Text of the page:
art of resistance, Lebanon

Remembering Samir Kassir: Life As Courage, Death As Silence.

Today would be Samir Kassir’s birthday and he would celebrate it. He would be fifty-five. Lebanon would celebrate (with) him. He would be happy.

But that will never happen since Samir Kassir was assassinated ten years ago.

2014-10-04-21_41_50-samirkassir1-jpg-310c397320-opera/Samir Kassir, photo via ballandalus/

Born to a Palestinian father and a Syrian mother, Kassir was one of the most well known intellectuals of the Arab left. He was a professor of history and a journalist. He was a strong supporter of the Palestinian cause, and of secular democracy throughout the Middle East. He was a vocal critic of the Syrian presence in Lebanon  – many say that’s what (or who) killed him.

From 1981 to 2000, Kassir contributed to Le Monde Diplomatique. In 1998 he became an editorial writer for the daily An Nahar newspaper and was widely known for his popular weekly column. He wrote numerous books – about Lebanese civil war, history of Beirut, Israeli – Palestinian conflict and Arab identity.His most famous and probably most important work is Being Arabin which he popularized the concept of the “Arab malaise”.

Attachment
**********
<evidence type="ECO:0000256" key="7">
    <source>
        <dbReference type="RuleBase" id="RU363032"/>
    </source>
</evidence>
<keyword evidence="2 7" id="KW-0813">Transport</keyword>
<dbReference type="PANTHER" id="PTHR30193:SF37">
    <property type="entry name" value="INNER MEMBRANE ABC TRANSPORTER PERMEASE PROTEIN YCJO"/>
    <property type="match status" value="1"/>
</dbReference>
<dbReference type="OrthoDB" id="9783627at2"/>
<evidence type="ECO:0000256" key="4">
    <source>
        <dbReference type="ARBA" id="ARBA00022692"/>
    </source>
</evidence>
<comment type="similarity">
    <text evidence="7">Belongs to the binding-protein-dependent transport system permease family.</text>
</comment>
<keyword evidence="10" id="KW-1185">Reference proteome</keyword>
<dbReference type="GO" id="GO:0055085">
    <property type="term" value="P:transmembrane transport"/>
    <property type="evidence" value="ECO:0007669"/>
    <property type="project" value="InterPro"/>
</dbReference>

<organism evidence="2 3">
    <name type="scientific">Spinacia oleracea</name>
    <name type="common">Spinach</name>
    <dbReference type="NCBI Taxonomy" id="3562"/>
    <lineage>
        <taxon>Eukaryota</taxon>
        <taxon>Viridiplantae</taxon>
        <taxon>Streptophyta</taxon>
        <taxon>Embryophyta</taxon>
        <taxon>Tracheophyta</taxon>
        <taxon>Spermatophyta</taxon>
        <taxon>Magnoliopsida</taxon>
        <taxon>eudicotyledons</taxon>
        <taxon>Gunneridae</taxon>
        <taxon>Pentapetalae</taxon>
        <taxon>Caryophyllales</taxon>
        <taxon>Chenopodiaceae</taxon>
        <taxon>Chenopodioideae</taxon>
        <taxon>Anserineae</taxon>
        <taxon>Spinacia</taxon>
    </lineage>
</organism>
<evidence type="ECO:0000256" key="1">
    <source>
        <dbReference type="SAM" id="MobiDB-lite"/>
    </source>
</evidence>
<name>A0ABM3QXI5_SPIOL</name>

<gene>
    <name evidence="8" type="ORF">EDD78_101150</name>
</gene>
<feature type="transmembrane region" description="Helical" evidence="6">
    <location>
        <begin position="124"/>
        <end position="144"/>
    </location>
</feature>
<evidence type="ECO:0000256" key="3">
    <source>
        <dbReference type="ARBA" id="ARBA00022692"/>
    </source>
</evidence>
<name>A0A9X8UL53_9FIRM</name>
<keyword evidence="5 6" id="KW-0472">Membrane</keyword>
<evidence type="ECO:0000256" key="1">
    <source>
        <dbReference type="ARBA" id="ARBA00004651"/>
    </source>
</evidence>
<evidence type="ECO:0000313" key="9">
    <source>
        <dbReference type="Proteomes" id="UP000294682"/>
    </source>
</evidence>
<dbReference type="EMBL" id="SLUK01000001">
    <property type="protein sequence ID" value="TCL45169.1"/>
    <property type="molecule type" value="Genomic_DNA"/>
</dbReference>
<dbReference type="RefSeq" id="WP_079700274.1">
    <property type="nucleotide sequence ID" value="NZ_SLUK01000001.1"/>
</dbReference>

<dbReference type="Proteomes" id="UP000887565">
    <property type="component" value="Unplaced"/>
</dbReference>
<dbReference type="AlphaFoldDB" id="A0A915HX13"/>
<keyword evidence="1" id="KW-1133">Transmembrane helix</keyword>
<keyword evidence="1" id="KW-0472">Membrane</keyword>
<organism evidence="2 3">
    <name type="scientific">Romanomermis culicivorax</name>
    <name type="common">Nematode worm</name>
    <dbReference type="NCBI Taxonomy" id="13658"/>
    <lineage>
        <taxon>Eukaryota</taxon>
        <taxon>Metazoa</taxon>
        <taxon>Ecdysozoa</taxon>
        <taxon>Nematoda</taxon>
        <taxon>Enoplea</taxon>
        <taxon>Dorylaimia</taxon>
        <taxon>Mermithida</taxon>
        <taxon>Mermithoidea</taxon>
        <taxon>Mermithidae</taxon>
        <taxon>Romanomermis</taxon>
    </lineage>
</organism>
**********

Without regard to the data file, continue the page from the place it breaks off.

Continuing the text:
In Being Arab, Kassir writes:

‘Arab’ itself is so impoverished a word that it’s reduced in places to a mere ethnic label with overtones of censure, or, at best, a culture that denies everything modernity stands for.

He continues, describing the “Arab malaise”:

The Arab malaise is also inextricably bound up with the gaze of the Western Other – a gaze that prevents everything, even escape. Suspicious and condescending by turns, the Other’s gaze constantly confronts you with your apparently insurmountable condition. It ridicules your powerlessness, foredooms all your hopes, and stops you in your tracks time and again at one or other of the world’s broder-crossings. You have to have been the bearer of a passport of a pariah state to know how categorical such a gaze can be. You have to have measured your anxieties against the Other’s certainties – his or her certainties about you – to understand the paralysis it can inflict.

Still, you could conceivably overcome, or even simply ignore, the Western gaze. But how can you avoid returning it, and measuring yourself against its reflection?

In the article Who killed Samir Kassir?, Robert Fisk wrote:

‘He always left home at 10.30am and I saw him walking across the street,’ a female neighbour told me yesterday. ‘He always left home at the same time. He opened the door of his car, sat inside and started the engine. Then the car blew up.’

 Close inspection of Mr Kassir’s Alfa-Romeo, registration number 165670, showed clearly the blast came from beneath the driver’s seat. It tore open the roof, blasted out the driver’s door, smashed the steering column and hurled Mr Kassir on to the passenger seat. The ignition seems to have detonated the bomb.